Shimla-Dhalli bypass

As per the National Green Tribunal in its recent Judgement in the Yogendra Mohan Sengupta Vs. Union of India case,

The Promoter shall submit the muck/ debris disposal and management plan and ensure that the muck/ debris is disposed off at the designated muck/ debris disposal sites.

It also said,

Construction waste arising due to earthwork during construction shall be used for landscaping within the premises and no debris is allowed to be disposed outside the premises.

If we take a look at various rules described under the MC By-Laws 2017,  movement of the vehicles carrying muck is prohibited after the sunset and before the sun rise except in some special cases. The normal timings for dumping muck in the dumping site are between 9:00 am to 5:00 pm.

No one is allowed to carry the digging and excavation of plot or land after sunset and before sun rise, says the By-Laws

The person, after obtaining the sanction of building map from the competent authority or before raising the construction at site, is required to install a painted board of the size of 3′ x 2′. On this board, the person is required to clearly indicate the name of dumping site allotted to him for the purpose of dumping muck  alongwith the number and date of the sanction, commencement of construction and hours during which construction can be carried out, time when excavation can be done,  nature of sanction, the area of construction sanctioned on each floor and the telephone number of the Control Room set up by the Corporation to address the grievances.

On being found violating these rules more than once, the By-Laws has a provision to impose a penalty ten times of the original rate at the first instance and twenty times at the second instance.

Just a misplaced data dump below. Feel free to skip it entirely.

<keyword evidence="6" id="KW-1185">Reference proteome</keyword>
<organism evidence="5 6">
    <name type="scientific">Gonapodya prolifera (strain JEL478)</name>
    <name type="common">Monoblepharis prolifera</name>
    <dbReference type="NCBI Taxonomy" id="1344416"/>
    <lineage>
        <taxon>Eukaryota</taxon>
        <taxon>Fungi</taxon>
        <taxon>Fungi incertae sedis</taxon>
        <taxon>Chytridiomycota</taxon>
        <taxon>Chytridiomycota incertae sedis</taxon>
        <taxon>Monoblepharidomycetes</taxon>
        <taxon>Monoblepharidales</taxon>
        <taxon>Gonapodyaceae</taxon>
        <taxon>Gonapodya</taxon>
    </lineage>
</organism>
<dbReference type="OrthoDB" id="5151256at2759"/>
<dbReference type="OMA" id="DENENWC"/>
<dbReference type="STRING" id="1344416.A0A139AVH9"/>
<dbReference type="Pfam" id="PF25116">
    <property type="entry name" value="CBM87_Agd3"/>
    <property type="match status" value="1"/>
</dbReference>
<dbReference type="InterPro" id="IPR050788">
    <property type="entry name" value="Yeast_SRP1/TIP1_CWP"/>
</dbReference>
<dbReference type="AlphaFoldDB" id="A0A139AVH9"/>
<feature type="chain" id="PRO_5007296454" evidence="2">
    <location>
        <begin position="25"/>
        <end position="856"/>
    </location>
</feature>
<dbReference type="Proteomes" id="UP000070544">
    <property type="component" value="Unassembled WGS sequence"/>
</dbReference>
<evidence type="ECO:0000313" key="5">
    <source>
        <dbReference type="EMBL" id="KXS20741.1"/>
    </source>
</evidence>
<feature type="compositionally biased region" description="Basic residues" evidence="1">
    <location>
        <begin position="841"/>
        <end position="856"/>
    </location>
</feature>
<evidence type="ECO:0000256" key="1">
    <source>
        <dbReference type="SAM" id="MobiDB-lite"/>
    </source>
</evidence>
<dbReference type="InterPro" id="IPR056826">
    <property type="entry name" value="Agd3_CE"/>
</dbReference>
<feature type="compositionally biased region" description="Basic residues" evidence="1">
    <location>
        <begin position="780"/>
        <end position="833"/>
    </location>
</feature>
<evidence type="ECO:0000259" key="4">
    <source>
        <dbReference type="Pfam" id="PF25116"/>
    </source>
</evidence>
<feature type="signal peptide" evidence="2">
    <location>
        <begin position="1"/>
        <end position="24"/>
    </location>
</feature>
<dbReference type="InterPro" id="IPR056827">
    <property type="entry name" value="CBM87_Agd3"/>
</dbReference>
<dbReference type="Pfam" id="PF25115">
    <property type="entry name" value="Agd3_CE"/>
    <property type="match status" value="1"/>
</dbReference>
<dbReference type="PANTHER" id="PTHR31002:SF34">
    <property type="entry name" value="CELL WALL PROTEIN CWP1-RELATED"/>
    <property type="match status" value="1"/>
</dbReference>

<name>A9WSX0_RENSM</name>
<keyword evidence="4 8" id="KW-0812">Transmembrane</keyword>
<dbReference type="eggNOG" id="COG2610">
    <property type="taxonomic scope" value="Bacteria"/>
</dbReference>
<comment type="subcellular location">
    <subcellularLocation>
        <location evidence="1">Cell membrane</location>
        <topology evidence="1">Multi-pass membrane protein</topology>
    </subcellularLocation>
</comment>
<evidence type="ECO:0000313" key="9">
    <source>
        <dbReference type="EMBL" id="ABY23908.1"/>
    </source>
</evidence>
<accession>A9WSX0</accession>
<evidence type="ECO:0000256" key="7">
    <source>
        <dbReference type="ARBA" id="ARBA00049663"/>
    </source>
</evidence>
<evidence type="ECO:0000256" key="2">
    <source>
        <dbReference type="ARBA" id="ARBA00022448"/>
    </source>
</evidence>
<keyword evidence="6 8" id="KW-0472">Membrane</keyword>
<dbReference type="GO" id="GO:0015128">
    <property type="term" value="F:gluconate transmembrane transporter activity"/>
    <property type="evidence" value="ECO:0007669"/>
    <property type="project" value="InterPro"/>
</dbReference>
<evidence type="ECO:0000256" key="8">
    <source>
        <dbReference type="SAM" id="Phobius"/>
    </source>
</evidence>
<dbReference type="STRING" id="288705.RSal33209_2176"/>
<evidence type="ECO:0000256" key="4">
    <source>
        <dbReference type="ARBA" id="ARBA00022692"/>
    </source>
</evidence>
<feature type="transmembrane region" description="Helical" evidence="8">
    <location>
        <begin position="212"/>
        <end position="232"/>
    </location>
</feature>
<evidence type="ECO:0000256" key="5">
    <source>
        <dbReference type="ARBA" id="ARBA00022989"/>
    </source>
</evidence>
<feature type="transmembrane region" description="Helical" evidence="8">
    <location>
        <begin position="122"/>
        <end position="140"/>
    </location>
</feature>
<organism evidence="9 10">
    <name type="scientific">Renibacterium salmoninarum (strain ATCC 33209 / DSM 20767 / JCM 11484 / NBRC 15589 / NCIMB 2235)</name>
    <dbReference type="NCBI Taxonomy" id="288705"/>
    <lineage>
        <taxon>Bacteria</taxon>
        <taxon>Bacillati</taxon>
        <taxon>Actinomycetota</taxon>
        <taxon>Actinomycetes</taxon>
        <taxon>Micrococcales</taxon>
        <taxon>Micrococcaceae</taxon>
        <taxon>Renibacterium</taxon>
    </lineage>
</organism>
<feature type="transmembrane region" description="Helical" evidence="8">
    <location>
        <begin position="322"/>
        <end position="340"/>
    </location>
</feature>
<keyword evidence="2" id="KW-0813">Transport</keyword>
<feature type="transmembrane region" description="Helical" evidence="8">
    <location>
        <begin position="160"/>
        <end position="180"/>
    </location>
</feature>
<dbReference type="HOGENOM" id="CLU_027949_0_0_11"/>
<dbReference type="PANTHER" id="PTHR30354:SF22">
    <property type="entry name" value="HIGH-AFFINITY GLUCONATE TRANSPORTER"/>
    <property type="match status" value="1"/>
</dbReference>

If the violation is reported for the third time or more, the amount of penalty would be thirty times of the actual rate of dumping as fixed by the Corporation as per Clause 5 of these Bye-laws.

In case of repeated violation, in addition to penalty, the corporation can withdraw facilities like water, electricity and others civic amenities, and withdraw recognition and registration. (Himachal Pradesh Municipal Corporation Act, 1994 read with Section 260 of the Code of Criminal Procedure, 1973.)

It is a symptom of corruption when despite existence of several strict laws, majority hardly follow them. In fact, why anyone would follow these rules when the monitoring authorities can be easily deterred from their duty by offering direct or indirect benefits.  The culture of corruption is not unknown to anyone. Rather, people have accepted it as a permanent tradition. 

Sadly,the government is ignoring the consequences that will follow such a destruction of fragile ecology and beauty of Shimla. The environmental protection, afforestation, conservation etc. are still alien to our bureaucracy and public.

Himachal Watcher requests its readers/ citizens to report instances of illegal dumping to the concerned authority or share it with us (with photographs/videos.)

Full Text: MUNICIPAL CORPORATION SHIMLA (CONTROL AND REGULATION OF MUCK
DUMPING) BYE-LAWS, 2012